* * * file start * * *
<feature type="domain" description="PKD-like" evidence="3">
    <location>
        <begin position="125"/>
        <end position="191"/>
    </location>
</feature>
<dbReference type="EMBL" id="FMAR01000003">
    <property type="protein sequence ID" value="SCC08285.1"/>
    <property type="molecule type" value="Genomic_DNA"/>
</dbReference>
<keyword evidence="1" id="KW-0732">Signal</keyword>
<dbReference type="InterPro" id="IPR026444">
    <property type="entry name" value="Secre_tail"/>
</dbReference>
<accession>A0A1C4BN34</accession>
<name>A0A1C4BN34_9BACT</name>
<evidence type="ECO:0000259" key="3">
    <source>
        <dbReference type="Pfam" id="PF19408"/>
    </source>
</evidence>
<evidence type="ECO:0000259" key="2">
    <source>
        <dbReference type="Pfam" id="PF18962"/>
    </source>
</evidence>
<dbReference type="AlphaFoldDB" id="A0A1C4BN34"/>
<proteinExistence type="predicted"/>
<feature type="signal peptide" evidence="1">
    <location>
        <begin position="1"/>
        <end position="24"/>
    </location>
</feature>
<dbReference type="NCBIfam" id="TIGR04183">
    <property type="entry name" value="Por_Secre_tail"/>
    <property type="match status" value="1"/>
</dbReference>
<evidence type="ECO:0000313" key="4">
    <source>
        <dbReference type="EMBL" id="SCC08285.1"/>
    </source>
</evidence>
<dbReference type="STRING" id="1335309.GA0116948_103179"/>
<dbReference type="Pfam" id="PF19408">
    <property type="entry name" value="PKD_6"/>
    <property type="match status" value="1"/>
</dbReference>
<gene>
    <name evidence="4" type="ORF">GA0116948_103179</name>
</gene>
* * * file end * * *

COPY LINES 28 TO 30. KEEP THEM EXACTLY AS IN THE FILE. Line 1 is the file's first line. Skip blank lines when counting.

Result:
<proteinExistence type="predicted"/>
<feature type="signal peptide" evidence="1">
    <location>